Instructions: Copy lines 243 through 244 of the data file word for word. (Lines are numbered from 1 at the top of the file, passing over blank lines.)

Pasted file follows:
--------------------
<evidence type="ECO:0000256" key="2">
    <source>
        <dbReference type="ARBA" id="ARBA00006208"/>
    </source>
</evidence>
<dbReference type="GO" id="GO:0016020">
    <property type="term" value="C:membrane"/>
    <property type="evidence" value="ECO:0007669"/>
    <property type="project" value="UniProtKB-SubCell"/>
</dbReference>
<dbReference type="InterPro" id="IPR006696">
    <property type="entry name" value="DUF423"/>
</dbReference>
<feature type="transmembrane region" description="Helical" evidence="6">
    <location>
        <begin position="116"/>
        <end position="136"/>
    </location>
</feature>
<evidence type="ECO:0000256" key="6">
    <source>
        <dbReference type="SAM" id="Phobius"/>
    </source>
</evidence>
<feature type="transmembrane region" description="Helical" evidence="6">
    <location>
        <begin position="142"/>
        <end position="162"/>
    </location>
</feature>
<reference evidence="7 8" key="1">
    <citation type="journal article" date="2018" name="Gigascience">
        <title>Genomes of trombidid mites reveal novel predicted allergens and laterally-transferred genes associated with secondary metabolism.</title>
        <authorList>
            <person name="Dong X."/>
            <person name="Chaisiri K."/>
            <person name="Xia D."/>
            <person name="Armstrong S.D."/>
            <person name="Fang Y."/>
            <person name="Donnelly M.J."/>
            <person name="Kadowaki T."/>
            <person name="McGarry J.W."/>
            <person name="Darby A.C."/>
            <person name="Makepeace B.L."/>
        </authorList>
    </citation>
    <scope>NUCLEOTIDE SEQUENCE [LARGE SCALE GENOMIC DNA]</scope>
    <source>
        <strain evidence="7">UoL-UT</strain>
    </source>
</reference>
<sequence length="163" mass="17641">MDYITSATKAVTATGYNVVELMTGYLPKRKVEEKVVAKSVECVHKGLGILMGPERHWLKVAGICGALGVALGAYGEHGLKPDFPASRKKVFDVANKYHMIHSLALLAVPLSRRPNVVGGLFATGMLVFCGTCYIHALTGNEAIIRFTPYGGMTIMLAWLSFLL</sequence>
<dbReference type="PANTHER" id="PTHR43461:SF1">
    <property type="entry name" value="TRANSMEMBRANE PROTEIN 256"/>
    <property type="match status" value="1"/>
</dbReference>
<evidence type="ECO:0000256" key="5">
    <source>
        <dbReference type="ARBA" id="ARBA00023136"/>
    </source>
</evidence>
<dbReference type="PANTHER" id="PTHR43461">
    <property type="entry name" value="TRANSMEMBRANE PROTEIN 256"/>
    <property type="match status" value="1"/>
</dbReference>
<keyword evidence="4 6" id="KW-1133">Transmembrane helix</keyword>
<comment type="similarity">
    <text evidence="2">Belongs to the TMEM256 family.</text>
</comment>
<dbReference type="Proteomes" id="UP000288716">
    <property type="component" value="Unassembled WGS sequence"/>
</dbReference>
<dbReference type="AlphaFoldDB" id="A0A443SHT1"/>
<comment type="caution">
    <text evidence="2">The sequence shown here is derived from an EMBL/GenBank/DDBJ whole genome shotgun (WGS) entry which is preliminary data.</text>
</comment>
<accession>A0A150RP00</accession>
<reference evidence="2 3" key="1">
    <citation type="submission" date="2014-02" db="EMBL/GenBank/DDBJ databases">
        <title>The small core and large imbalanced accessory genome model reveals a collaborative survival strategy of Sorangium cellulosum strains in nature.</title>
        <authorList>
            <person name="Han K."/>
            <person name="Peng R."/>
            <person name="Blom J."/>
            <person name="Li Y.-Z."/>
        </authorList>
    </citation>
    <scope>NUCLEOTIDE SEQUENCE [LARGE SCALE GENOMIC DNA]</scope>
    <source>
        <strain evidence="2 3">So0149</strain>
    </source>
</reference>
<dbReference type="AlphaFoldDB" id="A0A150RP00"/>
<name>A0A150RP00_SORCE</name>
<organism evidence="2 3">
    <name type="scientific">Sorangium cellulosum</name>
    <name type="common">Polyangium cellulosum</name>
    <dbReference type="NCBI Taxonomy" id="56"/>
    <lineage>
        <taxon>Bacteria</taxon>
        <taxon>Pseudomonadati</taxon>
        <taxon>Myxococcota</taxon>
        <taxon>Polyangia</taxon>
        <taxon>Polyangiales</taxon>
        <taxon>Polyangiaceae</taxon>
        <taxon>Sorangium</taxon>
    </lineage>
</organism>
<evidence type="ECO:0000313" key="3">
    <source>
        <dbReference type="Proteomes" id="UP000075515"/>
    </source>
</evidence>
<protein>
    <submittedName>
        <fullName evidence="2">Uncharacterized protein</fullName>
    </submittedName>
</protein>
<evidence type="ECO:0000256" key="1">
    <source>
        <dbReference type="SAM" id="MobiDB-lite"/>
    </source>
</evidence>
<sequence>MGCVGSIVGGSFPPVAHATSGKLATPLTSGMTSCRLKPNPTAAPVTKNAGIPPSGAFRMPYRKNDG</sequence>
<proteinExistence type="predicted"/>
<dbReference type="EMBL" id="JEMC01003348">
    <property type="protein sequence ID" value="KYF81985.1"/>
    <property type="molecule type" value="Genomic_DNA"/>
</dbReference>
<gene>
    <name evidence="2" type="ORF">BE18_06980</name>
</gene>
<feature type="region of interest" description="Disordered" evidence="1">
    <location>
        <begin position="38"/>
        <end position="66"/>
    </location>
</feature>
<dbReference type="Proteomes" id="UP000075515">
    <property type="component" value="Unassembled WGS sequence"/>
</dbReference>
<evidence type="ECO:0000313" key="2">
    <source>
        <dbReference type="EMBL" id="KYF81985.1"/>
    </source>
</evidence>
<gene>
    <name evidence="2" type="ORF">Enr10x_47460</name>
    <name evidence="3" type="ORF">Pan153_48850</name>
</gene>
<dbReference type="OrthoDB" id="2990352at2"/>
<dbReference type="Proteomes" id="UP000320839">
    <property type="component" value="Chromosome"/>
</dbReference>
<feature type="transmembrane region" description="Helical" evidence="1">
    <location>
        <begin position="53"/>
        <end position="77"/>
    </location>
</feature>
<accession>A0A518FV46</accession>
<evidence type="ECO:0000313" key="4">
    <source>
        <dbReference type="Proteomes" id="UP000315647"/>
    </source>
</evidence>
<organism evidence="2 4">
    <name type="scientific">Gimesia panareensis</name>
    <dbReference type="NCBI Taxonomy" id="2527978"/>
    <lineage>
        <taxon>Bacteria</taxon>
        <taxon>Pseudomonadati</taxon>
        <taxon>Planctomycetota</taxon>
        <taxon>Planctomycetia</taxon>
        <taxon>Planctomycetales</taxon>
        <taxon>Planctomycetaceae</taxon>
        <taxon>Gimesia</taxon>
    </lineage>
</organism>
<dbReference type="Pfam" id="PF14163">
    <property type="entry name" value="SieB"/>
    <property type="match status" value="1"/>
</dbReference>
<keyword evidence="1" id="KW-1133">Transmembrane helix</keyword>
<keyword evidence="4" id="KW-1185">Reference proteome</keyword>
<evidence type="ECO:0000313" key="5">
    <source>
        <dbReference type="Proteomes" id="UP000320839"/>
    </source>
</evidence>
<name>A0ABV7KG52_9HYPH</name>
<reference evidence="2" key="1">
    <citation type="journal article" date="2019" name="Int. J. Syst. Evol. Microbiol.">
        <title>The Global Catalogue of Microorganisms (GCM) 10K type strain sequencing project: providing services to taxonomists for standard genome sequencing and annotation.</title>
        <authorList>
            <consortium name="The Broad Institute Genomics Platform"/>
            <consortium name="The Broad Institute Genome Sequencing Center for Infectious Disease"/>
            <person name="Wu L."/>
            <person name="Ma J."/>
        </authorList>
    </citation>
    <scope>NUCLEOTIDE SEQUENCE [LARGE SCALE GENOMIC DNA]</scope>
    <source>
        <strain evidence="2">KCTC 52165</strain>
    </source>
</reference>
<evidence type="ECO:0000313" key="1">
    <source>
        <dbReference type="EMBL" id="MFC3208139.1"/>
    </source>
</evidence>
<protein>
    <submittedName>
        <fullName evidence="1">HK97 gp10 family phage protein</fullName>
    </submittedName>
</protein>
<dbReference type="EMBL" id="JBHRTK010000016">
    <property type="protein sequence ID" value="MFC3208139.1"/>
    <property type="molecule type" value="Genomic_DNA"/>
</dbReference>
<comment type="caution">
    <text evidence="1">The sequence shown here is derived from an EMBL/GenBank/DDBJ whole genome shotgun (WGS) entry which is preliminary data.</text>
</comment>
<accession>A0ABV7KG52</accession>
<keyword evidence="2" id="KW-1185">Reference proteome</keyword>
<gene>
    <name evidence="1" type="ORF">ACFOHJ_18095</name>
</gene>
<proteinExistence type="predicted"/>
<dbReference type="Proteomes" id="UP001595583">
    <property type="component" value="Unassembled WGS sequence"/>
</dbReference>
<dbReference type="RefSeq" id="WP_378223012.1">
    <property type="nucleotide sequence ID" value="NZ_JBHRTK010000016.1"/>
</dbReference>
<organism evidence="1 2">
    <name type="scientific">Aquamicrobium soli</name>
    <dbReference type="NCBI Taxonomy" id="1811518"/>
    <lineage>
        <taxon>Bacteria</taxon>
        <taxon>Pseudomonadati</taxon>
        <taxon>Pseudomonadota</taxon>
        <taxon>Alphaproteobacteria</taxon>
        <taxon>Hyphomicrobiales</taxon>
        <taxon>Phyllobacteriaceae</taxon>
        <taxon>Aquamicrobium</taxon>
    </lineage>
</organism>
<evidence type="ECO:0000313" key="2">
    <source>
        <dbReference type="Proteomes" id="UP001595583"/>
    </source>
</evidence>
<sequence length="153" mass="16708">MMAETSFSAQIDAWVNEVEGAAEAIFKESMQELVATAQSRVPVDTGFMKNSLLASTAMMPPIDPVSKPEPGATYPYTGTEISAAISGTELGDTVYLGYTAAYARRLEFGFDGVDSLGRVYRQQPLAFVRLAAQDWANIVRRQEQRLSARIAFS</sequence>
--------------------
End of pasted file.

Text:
        <taxon>Alphaproteobacteria</taxon>
        <taxon>Hyphomicrobiales</taxon>